We are especially excited to bring the seminar to the Middle East on this occasion, as it will enable a new audience to learn about our industry and take that knowledge back into their respective organisations.

We are also fortunate to be collaborating with Dubai Chamber of Commerce and Industry, who are both assisting us in promoting the event and generously hosting our seminar.

Delegates can naturally rest assured that the quality of the training will be of the highest degree. Four ITFA Board members will be covering the multiple techniques and issues, and collectively we have in excess of 80 years’ trade finance experience which we will be sharing with the attendees.

Whilst ITFA members will obviously benefit from a preferential rate, the seminar nevertheless represents excellent value for money and is open to both members and non-members. We are keen to have as wide an audience as possible, as our mission is to pass on as much knowledge as possible to colleagues in our industry - be it those who are already seasoned professionals looking for an update, or equally those who are just starting out in trade finance-related roles and therefore looking to rapidly increase their understanding.

The ITFA Board, and myself in particular, therefore invite you to follow this link and take a further look at the programme.

We look forward to seeing you there!

LEVERAGING THE SUPPLY CHAIN TO SUPPORT THE FUTURE OF GLOBAL TRADE, by Anurag Chaudhary - Global Head of Trade Risk Distribution, Trade &Treasury Services, Citi

Trade is becoming more complex for both banks and corporates. Supplier finance provides an ideal solution but will require innovation on the part of banks if capacity is to keep pace with demand, writes Anurag Chaudhary, Global Head of Trade Risk Distribution, Trade & Treasury Services at Citi.

The fundamental shift that is taking place in the way that buyers and sellers interact – essentially a movement away from letters of credit to open account trading – is leading banks to re-think their trade strategies in order to continue to grow their trade business, both in terms of volumes and revenues. Many trade banks around the world have come to a similar conclusion following such reassessments: finance focused on the supply chain will play a major role in the future of trade.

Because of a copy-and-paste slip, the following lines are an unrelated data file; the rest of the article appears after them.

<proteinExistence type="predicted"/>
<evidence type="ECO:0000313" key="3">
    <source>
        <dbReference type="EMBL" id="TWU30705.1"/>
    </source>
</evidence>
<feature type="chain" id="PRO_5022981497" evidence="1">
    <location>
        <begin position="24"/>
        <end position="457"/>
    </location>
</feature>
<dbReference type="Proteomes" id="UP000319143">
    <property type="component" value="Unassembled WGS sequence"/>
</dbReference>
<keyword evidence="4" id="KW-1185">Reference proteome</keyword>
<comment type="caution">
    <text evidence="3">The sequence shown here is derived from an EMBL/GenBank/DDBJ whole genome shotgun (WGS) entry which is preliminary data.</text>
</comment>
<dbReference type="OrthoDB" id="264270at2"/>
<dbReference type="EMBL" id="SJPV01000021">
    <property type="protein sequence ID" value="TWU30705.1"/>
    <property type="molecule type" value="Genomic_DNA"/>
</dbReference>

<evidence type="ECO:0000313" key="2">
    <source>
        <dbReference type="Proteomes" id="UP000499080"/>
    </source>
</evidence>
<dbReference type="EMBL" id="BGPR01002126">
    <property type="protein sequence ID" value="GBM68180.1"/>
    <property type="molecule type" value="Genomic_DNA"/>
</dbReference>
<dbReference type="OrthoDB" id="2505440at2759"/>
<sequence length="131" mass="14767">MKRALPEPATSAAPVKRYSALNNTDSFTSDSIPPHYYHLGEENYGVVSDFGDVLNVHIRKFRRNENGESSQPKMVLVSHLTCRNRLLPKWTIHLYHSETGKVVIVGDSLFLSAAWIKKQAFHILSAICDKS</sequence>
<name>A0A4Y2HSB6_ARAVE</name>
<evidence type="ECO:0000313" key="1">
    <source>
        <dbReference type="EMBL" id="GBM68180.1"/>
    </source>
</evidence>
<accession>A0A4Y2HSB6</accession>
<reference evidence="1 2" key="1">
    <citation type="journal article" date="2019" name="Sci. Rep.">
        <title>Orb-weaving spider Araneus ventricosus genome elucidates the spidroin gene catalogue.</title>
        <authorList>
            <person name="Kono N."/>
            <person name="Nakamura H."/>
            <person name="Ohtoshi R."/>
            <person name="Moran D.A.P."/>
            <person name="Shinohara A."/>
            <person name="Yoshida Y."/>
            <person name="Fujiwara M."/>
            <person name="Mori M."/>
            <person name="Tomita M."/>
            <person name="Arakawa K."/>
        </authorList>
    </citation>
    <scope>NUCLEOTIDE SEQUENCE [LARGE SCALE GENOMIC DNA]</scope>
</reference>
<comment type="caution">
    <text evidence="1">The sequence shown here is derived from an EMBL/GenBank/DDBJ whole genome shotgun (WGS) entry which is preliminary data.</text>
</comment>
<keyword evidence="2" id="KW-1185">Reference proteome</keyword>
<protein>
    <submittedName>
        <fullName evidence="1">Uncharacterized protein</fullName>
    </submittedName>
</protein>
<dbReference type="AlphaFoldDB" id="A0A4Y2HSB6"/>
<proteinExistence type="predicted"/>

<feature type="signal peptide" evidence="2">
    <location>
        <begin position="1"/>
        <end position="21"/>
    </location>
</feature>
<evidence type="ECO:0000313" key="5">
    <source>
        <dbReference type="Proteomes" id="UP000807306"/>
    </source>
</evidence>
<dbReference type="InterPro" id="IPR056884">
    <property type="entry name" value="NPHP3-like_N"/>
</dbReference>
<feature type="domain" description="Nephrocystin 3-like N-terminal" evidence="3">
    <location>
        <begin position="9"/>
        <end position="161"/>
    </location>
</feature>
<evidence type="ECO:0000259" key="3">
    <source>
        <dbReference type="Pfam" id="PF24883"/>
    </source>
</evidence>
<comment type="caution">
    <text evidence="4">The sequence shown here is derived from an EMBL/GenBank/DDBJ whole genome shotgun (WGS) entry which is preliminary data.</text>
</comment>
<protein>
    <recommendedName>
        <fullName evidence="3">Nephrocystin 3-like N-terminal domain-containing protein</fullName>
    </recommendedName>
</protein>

Supplier finance has a number of benefits for trade banks. From a credit perspective, it generates short-term self-liquidating assets that are critical to the vendor management process and have demonstrated a low historical probability of default. Given the limited opportunities for banks to sell short-term products to investment grade multinational companies, supplier finance is a highly attractive trade asset class, and internal credit approvals tend to be straightforward. Supplier finance also aids banks by enhancing their trade product portfolio, enabling them to meet clients’ increasingly complex needs.
From a corporate’s perspective, global economic turbulence and geopolitical instability create pressure to improve their vendor management process and enhance manufacturing process efficiency. An important part of this strategy is strengthening the supply chain by ensuring that vendors have access to an ample supply of credit and liquidity. Supplier finance provides a solution by making cost-effective finance available to vendors from the corporate’s banks. Moreover, as a banking solution, supplier finance can enable clients to grow sales and procurement while ensuring robust internal risk management and controls.
Most companies are seeking to optimise their procurement and exploit low-cost geographies while simultaneously selling their products in global markets to enhance sales and expand their customer base. This strategy has created an outsourcing industry that has expanded immeasurably over the past decade. Outsourced and offshore operations have in turn resulted in ever-longer supply chains, which increase complexity and risks. As globalisation accelerates, supplier finance can help corporates to manage vendors and supply chains more effectively, increasing their resilience to shocks and enabling them to become a critical source of competitive advantage.

Meeting the needs of different types of clients
Supply Chain business can primarily be classified into two product offerings: